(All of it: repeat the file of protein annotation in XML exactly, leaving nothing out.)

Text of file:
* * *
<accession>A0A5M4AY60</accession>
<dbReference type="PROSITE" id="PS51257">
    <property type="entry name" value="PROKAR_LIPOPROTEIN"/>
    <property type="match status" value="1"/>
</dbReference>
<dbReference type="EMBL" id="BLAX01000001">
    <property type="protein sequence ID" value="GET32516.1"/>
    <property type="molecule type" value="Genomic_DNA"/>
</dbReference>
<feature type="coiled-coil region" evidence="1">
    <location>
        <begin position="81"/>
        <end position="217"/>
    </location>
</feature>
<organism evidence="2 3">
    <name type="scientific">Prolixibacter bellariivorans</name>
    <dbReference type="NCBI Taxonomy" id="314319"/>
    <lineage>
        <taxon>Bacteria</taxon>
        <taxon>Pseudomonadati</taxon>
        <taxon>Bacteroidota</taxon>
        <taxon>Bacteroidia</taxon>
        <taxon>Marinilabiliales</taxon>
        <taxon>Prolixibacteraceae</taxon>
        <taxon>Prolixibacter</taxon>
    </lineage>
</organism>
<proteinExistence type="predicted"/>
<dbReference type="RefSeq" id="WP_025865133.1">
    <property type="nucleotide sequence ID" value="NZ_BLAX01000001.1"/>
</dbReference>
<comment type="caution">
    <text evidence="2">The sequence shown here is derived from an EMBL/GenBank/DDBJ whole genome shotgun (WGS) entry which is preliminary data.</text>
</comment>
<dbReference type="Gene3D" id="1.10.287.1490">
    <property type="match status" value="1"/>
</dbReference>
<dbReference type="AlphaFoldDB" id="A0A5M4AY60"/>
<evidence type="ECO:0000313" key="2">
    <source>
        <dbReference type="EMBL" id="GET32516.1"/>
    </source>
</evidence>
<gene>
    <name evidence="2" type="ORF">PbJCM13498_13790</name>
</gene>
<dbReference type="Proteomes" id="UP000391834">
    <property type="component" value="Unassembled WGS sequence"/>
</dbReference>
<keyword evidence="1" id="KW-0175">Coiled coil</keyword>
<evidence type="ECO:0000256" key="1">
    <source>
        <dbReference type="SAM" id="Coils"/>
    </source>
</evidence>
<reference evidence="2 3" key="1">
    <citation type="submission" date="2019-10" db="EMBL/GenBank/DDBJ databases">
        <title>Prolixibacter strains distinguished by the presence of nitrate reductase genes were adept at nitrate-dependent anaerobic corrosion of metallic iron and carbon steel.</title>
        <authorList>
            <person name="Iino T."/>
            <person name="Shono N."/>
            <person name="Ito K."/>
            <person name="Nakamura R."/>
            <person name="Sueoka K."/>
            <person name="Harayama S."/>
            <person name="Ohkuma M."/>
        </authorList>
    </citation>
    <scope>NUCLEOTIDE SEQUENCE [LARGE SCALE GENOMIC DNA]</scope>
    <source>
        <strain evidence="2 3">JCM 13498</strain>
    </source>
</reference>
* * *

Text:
<accession>A0A5M4AY60</accession>
<dbReference type="PROSITE" id="PS51257">
    <property type="entry name" value="PROKAR_LIPOPROTEIN"/>
    <property type="match status" value="1"/>
</dbReference>
<dbReference type="EMBL" id="BLAX01000001">
    <property type="protein sequence ID" value="GET32516.1"/>
    <property type="molecule type" value="Genomic_DNA"/>
</dbReference>
<feature type="coiled-coil region" evidence="1">
    <location>
        <begin position="81"/>
        <end position="217"/>
    </location>
</feature>
<organism evidence="2 3">
    <name type="scientific">Prolixibacter bellariivorans</name>
    <dbReference type="NCBI Taxonomy" id="314319"/>
    <lineage>
        <taxon>Bacteria</taxon>
        <taxon>Pseudomonadati</taxon>
        <taxon>Bacteroidota</taxon>
        <taxon>Bacteroidia</taxon>
        <taxon>Marinilabiliales</taxon>
        <taxon>Prolixibacteraceae</taxon>
        <taxon>Prolixibacter</taxon>
    </lineage>
</organism>
<proteinExistence type="predicted"/>
<dbReference type="RefSeq" id="WP_025865133.1">
    <property type="nucleotide sequence ID" value="NZ_BLAX01000001.1"/>
</dbReference>
<comment type="caution">
    <text evidence="2">The sequence shown here is derived from an EMBL/GenBank/DDBJ whole genome shotgun (WGS) entry which is preliminary data.</text>
</comment>
<dbReference type="Gene3D" id="1.10.287.1490">
    <property type="match status" value="1"/>
</dbReference>
<dbReference type="AlphaFoldDB" id="A0A5M4AY60"/>
<evidence type="ECO:0000313" key="2">
    <source>
        <dbReference type="EMBL" id="GET32516.1"/>
    </source>
</evidence>
<gene>
    <name evidence="2" type="ORF">PbJCM13498_13790</name>
</gene>
<dbReference type="Proteomes" id="UP000391834">
    <property type="component" value="Unassembled WGS sequence"/>
</dbReference>
<keyword evidence="1" id="KW-0175">Coiled coil</keyword>
<evidence type="ECO:0000256" key="1">
    <source>
        <dbReference type="SAM" id="Coils"/>
    </source>
</evidence>
<reference evidence="2 3" key="1">
    <citation type="submission" date="2019-10" db="EMBL/GenBank/DDBJ databases">
        <title>Prolixibacter strains distinguished by the presence of nitrate reductase genes were adept at nitrate-dependent anaerobic corrosion of metallic iron and carbon steel.</title>
        <authorList>
            <person name="Iino T."/>
            <person name="Shono N."/>
            <person name="Ito K."/>
            <person name="Nakamura R."/>
            <person name="Sueoka K."/>
            <person name="Harayama S."/>
            <person name="Ohkuma M."/>
        </authorList>
    </citation>
    <scope>NUCLEOTIDE SEQUENCE [LARGE SCALE GENOMIC DNA]</scope>
    <source>
        <strain evidence="2 3">JCM 13498</strain>
    </source>
</reference>